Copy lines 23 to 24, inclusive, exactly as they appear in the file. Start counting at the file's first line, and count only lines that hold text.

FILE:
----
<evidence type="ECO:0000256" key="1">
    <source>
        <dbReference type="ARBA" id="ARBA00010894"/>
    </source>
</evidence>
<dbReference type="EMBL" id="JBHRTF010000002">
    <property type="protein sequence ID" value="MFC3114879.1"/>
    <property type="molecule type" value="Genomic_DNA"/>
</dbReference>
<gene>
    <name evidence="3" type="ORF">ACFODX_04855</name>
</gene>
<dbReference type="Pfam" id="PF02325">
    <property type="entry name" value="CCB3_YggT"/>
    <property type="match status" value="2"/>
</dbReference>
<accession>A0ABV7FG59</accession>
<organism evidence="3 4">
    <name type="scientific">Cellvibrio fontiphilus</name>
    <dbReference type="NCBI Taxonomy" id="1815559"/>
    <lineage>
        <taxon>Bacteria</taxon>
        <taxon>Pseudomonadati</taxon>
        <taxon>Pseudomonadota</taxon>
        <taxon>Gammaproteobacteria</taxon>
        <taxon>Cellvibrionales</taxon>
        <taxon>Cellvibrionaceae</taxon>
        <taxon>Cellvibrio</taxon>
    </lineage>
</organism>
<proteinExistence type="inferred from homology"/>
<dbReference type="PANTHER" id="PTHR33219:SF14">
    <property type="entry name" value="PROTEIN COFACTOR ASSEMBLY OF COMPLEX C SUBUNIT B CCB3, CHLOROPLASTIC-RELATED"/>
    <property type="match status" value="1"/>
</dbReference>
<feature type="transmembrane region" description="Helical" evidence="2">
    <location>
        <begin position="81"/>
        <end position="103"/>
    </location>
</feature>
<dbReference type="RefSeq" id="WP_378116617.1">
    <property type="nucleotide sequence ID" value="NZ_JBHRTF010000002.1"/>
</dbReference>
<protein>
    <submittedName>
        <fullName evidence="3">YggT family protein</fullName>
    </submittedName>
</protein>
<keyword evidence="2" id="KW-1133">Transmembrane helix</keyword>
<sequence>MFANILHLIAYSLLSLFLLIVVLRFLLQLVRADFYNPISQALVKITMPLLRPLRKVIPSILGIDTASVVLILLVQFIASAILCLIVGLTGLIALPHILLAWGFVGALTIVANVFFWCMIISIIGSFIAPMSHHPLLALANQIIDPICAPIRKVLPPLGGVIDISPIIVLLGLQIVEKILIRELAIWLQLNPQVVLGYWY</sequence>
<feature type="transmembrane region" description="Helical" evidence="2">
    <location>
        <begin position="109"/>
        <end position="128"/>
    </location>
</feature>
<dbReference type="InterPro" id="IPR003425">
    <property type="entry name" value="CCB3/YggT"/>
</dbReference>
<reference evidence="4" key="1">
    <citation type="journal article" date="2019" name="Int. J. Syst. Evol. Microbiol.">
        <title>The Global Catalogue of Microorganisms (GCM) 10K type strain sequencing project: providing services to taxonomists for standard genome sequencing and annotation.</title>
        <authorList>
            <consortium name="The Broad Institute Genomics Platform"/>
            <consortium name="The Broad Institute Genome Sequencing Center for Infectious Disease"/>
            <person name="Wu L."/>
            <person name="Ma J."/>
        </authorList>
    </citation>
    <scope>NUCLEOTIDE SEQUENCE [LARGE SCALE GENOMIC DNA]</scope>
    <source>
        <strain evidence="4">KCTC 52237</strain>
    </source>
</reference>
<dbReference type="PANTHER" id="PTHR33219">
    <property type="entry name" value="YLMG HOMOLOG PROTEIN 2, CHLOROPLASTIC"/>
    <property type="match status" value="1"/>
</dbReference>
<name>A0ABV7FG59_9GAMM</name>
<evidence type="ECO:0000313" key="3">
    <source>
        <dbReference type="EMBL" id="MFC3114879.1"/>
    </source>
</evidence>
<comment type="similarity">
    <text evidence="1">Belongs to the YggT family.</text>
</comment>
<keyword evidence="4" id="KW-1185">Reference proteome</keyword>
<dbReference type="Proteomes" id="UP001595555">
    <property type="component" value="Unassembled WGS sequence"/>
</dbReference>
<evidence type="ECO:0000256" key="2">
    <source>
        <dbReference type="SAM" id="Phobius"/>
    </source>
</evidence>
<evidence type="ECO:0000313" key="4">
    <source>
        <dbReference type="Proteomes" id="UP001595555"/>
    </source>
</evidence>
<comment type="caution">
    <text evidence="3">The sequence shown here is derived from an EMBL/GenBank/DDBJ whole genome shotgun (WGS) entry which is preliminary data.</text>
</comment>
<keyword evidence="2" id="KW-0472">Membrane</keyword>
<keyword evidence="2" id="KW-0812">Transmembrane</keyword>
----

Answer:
        <taxon>Pseudomonadati</taxon>
        <taxon>Pseudomonadota</taxon>